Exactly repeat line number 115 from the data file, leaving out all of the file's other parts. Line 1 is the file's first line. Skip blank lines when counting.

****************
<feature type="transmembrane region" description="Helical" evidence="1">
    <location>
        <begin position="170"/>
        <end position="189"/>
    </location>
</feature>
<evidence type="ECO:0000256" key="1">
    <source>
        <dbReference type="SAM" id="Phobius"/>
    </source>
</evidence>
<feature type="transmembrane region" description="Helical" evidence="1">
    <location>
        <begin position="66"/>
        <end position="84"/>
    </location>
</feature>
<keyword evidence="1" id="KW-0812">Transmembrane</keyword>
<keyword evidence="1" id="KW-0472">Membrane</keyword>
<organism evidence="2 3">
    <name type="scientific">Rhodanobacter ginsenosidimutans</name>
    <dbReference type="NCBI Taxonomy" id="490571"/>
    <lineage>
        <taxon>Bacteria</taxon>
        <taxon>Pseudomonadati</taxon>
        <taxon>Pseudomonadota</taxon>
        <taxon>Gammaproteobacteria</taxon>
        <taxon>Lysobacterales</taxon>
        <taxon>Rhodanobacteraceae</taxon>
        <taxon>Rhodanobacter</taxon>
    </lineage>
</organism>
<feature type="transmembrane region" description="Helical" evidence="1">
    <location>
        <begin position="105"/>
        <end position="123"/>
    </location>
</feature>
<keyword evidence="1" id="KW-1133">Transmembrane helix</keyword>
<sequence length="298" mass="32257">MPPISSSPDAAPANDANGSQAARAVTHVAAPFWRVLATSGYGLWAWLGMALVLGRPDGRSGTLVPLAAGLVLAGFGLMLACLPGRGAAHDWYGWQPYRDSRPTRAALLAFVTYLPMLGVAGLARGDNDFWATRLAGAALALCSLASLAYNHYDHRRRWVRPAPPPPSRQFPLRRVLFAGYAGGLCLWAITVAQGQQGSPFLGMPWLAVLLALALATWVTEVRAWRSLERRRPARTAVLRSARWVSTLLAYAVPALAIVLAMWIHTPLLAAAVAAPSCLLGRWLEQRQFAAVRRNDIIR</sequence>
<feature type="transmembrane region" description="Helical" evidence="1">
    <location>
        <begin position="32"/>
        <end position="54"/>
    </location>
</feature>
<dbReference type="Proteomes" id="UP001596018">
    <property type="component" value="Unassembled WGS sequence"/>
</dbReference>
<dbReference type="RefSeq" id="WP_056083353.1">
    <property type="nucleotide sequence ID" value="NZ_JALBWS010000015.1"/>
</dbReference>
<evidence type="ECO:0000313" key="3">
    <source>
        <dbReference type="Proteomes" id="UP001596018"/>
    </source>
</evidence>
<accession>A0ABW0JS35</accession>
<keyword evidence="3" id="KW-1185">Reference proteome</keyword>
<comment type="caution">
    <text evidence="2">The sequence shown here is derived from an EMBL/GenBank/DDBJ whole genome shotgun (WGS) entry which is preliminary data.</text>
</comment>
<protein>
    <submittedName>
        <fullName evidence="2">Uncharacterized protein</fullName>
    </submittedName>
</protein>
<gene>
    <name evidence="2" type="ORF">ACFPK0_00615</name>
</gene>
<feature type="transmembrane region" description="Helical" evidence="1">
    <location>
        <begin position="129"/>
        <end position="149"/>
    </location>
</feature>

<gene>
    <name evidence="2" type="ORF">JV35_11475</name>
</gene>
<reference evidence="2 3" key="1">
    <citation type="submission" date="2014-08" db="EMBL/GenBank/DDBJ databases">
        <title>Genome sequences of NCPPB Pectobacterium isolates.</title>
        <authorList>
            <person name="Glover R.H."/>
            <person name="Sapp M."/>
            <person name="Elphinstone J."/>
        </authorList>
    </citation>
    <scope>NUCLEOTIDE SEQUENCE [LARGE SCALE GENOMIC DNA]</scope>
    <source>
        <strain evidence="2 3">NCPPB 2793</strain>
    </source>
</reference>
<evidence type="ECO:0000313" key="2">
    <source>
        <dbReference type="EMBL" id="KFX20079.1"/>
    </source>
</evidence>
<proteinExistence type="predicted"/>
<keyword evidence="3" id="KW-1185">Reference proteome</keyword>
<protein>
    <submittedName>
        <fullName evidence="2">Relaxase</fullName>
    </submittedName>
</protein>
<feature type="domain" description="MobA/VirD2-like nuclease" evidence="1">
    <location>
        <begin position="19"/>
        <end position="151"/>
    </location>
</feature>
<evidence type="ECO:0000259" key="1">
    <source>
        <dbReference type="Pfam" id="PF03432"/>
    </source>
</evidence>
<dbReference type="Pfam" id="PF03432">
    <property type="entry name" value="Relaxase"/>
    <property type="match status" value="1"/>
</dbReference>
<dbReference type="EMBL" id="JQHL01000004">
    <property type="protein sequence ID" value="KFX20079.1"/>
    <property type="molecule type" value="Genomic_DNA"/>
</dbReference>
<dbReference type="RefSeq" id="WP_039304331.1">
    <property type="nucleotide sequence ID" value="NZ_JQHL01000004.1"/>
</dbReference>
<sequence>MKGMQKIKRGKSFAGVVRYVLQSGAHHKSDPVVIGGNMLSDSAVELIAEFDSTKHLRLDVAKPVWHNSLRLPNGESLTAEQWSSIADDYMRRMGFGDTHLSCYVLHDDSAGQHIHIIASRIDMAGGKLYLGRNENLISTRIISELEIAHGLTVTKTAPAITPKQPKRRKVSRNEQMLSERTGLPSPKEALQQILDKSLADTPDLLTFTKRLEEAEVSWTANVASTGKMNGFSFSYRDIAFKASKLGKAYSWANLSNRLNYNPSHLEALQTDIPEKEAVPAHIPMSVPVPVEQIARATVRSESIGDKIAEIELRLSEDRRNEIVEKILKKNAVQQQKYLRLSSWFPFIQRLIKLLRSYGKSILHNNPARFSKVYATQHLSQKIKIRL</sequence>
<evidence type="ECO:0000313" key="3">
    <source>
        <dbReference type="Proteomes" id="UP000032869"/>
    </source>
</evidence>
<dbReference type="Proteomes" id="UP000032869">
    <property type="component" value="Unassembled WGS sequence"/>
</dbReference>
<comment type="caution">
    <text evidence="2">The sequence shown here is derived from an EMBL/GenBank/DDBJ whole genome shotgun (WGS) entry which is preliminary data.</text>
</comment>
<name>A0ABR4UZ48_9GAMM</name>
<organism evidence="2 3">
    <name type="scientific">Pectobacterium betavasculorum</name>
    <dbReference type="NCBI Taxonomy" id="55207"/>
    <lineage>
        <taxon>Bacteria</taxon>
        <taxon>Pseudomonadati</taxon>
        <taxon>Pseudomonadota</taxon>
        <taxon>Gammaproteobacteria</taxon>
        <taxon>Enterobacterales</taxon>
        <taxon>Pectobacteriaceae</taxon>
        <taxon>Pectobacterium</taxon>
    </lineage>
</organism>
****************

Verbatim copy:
    </source>